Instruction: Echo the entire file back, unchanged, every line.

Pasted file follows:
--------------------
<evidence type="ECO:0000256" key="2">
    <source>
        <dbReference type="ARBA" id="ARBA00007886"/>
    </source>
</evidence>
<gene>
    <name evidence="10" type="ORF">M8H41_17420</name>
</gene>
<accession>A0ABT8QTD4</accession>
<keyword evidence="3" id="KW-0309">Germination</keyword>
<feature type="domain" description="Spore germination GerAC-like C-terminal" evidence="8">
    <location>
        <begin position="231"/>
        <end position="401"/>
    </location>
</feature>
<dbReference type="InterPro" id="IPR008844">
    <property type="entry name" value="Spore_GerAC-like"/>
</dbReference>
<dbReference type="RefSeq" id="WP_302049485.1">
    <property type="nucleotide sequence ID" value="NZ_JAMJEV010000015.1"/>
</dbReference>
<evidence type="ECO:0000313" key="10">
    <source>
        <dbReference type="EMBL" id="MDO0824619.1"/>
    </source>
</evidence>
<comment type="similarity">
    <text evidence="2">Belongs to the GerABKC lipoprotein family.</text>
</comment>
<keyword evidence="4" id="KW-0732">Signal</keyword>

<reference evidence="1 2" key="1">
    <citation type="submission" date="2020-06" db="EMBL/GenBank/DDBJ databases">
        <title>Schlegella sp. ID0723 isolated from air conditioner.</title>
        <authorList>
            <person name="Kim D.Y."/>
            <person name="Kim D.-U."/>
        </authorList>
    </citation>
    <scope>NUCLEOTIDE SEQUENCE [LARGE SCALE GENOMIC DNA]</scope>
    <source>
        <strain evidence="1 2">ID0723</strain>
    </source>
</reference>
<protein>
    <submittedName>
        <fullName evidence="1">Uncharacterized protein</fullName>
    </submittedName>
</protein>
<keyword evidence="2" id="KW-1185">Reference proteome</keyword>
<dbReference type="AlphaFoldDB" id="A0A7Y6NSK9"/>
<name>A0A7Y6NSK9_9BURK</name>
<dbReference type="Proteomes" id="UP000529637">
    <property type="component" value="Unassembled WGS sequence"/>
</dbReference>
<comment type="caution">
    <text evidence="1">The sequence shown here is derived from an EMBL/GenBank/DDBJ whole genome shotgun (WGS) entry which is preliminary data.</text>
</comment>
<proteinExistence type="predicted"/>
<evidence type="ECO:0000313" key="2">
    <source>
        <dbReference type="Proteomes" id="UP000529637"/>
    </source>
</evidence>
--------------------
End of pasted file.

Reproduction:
<evidence type="ECO:0000256" key="2">
    <source>
        <dbReference type="ARBA" id="ARBA00007886"/>
    </source>
</evidence>
<gene>
    <name evidence="10" type="ORF">M8H41_17420</name>
</gene>
<accession>A0ABT8QTD4</accession>
<keyword evidence="3" id="KW-0309">Germination</keyword>
<feature type="domain" description="Spore germination GerAC-like C-terminal" evidence="8">
    <location>
        <begin position="231"/>
        <end position="401"/>
    </location>
</feature>
<dbReference type="InterPro" id="IPR008844">
    <property type="entry name" value="Spore_GerAC-like"/>
</dbReference>
<dbReference type="RefSeq" id="WP_302049485.1">
    <property type="nucleotide sequence ID" value="NZ_JAMJEV010000015.1"/>
</dbReference>
<evidence type="ECO:0000313" key="10">
    <source>
        <dbReference type="EMBL" id="MDO0824619.1"/>
    </source>
</evidence>
<comment type="similarity">
    <text evidence="2">Belongs to the GerABKC lipoprotein family.</text>
</comment>
<keyword evidence="4" id="KW-0732">Signal</keyword>

<reference evidence="1 2" key="1">
    <citation type="submission" date="2020-06" db="EMBL/GenBank/DDBJ databases">
        <title>Schlegella sp. ID0723 isolated from air conditioner.</title>
        <authorList>
            <person name="Kim D.Y."/>
            <person name="Kim D.-U."/>
        </authorList>
    </citation>
    <scope>NUCLEOTIDE SEQUENCE [LARGE SCALE GENOMIC DNA]</scope>
    <source>
        <strain evidence="1 2">ID0723</strain>
    </source>
</reference>
<protein>
    <submittedName>
        <fullName evidence="1">Uncharacterized protein</fullName>
    </submittedName>
</protein>
<keyword evidence="2" id="KW-1185">Reference proteome</keyword>
<dbReference type="AlphaFoldDB" id="A0A7Y6NSK9"/>
<name>A0A7Y6NSK9_9BURK</name>
<dbReference type="Proteomes" id="UP000529637">
    <property type="component" value="Unassembled WGS sequence"/>
</dbReference>
<comment type="caution">
    <text evidence="1">The sequence shown here is derived from an EMBL/GenBank/DDBJ whole genome shotgun (WGS) entry which is preliminary data.</text>
</comment>
<proteinExistence type="predicted"/>
<evidence type="ECO:0000313" key="2">
    <source>
        <dbReference type="Proteomes" id="UP000529637"/>
    </source>
</evidence>